Website



    Patricia-GosleePatricia Goslee, Ed.D. (University of Maryland Eastern Shore) 
    Assistant Professor, Education Lead for the CREST-Center for the Integrated Study of Coastal Ecosystem Processes and Dynamics in the Mid-Atlantic Region
    Bio:
    Dr. Patricia Goslee joined the University Of Maryland Eastern Shore Department of Education as a lecturer in August, 2008. Dr. Goslee was appointed the Education Lead for the Living Marine Resource Cooperative Science Center in August, 2012. Since then, she has assisted with the implementation of two grant funded summer programs for high school students and teachers. The Student Experiential Enrichment Learning Program (SEEL) is designed for high school students and gives participants an opportunity to work closely with science professors in the Department of Natural Science on a specific research project. The Coastal Marine Science Teacher Workshop (CMARS) is a professional development opportunity for teachers, exposing them to cutting edge research on the Coastal Bays. As the Education Lead, Dr. Goslee shares program information with professional development partner schools in attempt to spark students' interest in science. Dr. Goslee's research interests are centered on molding future teachers across the various disciplines to connect content to hands-on experiences in order to enhance comprehension. She earned a B.S. in Rehabilitation Services in May, 1995 and a M.Ed. in Special Education from Wilmington University in January 2000, and an Ed.D. in Education from Wilmington University in May 2009.
    Curriculum Vitae  

    R-HillRussell Hill, Ph.D. (University of Maryland Center for Environmental Science)
    Professor and Director, Institute of Marine and Environmental Technology
    Bio:
    Dr. Russell Hill earned his Ph.D. in Microbiology from the University of Cape Town, South Africa.  His research focuses on the investigation of symbiotic bacteria associated with marine invertebrates, in particular, sponges.  A recent interest of Dr. Hill's laboratory is the production of biofuels and other useful compounds by marine microalgae, specifically, the role of symbiotic bacteria that improve the growth and stability of microalgal cultures.  Dr. Hill is a Fellow of the Society for Industrial Microbiology and Biotechnology. He advises five graduate students in the MEES Program and was the recipient of the 2009 MEES Graduate Student Award, selected by vote of the MEES graduate students.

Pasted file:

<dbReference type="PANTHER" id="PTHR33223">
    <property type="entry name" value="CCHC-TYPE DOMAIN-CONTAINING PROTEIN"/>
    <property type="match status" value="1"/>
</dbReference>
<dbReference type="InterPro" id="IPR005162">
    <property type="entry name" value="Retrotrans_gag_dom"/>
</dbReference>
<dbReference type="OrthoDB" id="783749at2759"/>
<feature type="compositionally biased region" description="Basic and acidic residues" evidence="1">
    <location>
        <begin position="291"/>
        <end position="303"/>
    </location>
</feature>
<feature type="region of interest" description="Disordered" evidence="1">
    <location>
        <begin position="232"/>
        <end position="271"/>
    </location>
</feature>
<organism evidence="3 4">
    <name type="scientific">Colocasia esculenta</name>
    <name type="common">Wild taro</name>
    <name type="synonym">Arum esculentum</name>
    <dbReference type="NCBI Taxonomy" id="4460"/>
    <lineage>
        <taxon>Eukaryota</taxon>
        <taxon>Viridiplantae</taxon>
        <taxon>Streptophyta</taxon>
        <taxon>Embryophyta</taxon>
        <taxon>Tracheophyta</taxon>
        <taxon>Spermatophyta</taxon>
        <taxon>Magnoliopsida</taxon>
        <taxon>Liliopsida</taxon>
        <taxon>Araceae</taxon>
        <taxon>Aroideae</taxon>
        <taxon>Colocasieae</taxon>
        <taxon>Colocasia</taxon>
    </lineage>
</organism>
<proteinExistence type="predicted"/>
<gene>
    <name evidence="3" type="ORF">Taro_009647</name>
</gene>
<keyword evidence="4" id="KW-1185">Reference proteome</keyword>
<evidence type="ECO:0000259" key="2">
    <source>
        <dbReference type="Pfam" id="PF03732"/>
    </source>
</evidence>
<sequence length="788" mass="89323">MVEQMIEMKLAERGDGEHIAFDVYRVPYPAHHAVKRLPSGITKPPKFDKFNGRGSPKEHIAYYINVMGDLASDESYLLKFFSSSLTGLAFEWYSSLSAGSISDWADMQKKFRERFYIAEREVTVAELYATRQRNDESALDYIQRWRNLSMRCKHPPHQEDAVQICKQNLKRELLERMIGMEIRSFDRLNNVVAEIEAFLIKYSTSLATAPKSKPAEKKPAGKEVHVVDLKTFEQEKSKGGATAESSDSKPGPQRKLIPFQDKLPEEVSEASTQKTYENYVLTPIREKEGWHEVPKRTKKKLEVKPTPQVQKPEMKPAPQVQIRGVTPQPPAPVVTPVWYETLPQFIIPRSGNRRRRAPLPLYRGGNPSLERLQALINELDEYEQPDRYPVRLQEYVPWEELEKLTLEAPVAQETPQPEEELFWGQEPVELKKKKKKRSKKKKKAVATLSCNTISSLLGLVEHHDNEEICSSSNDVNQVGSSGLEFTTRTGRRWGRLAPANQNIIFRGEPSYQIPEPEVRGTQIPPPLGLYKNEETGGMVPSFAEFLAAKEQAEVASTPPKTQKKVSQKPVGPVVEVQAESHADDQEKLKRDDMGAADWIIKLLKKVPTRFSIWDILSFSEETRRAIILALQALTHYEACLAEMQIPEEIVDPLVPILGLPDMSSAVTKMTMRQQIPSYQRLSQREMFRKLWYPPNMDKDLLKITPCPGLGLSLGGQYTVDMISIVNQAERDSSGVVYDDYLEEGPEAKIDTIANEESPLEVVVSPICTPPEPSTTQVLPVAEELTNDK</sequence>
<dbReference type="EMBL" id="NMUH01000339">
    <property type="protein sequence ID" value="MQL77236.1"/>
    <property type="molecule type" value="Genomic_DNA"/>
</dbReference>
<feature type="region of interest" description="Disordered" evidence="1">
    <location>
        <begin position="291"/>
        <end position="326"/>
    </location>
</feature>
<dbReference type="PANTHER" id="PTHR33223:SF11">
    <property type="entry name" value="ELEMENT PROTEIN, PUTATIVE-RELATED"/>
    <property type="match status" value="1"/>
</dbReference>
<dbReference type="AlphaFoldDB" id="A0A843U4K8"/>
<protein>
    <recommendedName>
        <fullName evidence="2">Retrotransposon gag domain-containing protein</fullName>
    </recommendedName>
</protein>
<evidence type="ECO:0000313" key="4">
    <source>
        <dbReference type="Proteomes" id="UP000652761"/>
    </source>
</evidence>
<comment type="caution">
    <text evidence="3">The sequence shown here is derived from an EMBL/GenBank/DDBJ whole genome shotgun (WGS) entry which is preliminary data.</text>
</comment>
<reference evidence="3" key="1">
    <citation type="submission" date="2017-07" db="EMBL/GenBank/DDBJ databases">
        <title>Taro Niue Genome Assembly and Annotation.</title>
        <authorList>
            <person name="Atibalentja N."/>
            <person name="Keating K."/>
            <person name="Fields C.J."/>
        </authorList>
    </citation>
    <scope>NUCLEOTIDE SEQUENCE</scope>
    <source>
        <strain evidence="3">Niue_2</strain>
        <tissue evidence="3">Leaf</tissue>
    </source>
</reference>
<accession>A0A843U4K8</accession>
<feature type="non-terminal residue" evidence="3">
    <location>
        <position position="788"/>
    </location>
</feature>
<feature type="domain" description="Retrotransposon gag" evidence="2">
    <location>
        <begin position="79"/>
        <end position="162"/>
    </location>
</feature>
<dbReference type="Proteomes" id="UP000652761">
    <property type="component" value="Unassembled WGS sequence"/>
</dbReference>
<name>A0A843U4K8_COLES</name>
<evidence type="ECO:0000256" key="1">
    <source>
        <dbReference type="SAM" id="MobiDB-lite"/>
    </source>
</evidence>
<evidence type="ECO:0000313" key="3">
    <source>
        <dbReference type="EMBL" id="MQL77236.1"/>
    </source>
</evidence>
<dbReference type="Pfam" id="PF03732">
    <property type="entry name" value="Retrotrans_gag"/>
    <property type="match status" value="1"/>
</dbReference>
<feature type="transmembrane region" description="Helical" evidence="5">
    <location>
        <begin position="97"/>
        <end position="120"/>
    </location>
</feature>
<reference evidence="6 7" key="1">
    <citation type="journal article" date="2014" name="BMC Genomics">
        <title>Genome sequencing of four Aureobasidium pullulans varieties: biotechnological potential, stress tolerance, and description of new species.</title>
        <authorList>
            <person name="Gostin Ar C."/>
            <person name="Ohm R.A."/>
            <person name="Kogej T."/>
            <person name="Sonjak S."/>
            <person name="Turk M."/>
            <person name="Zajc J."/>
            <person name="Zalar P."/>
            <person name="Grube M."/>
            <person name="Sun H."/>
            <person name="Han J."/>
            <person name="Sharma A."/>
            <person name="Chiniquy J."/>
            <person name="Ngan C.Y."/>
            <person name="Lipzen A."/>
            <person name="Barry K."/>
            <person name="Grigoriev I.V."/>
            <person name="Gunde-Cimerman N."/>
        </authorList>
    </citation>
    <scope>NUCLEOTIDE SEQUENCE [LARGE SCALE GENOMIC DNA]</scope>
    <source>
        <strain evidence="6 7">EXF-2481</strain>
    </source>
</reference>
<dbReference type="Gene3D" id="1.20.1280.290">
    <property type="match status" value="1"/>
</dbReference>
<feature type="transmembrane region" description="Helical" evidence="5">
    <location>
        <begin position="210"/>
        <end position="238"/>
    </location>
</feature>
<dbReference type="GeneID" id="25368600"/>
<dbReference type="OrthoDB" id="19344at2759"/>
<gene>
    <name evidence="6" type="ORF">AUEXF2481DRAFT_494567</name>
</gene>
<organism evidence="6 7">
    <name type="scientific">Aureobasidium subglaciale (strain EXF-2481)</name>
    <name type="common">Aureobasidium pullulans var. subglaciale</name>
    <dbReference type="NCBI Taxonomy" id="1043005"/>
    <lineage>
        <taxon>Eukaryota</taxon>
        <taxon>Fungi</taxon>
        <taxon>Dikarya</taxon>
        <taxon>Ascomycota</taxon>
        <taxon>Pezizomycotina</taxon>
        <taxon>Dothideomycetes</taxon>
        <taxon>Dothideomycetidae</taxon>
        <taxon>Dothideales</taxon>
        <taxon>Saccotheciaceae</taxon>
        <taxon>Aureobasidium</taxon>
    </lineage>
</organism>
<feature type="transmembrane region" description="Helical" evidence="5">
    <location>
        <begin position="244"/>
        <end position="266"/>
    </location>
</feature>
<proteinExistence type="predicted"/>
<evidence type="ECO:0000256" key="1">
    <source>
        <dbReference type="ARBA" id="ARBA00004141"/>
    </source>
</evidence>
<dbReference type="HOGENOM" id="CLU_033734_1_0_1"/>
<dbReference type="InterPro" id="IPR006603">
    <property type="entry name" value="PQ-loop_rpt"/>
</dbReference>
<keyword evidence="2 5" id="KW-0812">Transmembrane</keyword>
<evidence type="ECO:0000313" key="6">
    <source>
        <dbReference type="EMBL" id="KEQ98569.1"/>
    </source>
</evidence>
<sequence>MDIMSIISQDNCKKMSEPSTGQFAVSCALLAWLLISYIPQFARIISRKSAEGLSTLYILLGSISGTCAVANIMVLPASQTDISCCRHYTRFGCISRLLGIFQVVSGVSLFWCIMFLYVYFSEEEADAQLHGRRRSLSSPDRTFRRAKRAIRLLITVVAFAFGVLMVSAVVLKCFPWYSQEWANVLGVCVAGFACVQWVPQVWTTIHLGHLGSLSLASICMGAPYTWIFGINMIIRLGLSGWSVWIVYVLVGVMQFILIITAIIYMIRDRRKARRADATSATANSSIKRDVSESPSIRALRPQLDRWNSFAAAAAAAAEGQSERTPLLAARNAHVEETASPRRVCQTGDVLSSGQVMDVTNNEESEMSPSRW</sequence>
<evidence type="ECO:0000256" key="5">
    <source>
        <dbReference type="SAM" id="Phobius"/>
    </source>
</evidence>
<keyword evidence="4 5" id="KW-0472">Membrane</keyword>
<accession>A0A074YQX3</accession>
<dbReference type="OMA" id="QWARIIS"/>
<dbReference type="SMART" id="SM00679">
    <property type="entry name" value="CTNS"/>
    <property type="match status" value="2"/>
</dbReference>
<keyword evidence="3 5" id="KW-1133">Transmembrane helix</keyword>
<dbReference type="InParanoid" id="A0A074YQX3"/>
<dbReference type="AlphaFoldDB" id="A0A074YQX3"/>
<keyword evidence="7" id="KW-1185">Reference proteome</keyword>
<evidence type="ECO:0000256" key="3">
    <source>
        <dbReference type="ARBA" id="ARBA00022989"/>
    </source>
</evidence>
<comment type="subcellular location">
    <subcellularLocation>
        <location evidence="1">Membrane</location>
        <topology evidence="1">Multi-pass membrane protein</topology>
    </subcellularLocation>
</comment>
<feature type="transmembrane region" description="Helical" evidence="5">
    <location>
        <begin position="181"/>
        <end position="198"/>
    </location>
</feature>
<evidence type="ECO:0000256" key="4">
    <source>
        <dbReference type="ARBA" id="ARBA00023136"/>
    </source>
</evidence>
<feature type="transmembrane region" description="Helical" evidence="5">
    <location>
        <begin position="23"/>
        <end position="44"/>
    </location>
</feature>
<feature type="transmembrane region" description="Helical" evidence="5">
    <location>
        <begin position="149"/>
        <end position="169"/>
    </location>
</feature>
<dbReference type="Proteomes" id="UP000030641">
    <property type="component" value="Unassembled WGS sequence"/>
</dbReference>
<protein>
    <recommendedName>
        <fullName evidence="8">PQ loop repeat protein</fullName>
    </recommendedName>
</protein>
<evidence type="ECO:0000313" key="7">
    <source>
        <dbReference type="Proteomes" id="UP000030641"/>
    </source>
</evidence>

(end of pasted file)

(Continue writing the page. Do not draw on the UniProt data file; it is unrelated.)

Website


    Chris-HintzChris Hintz, Ph.D. (Savannah State University)
    Assistant Professor, Marine Science
    Bio:
    Dr. Christopher Hintz is an assistant professor in the Marine Science Program at Savannah State University coordinating the development of SSU's Aquarium Certificate Program.  He graduated from Rose-Hulman Institute of Technology with a B.S. in Chemical Engineering and continued at RHIT to receive his M.S. in Chemical Engineering (Environmental Engineering Minor) in 1998.  Dr. Hintz' master's research focused on a biological filtration technology which used algae cultures to remediate polluted aquatic systems.  During his doctoral research at the University of South Carolina and later in his post-doctoral position within the same laboratory at USC, Dr. Hintz developed specialized culture techniques to replicate deep-sea environments.  These techniques were used for culturing benthic foraminifera to investigate environmental and biological effects on their calcareous biomineralization mechanisms.  Most recently, he developed a state-of-the-art CO2 control system to replicate pre-industrial revolution or near future dissolved CO2 concentrations for long-term (6-12 month) laboratory culture systems.  With this controlled-culture technology, Dr. Hintz plans to investigate the biogeochemical influences of anthropogenic carbon dioxide and ocean acidification on phytoplankton calcifiers and potential changes in the inorganic carbon cycle.  Hintz specializes in environmental chemical analysis, technique development, filtration, and remediation.  
    Website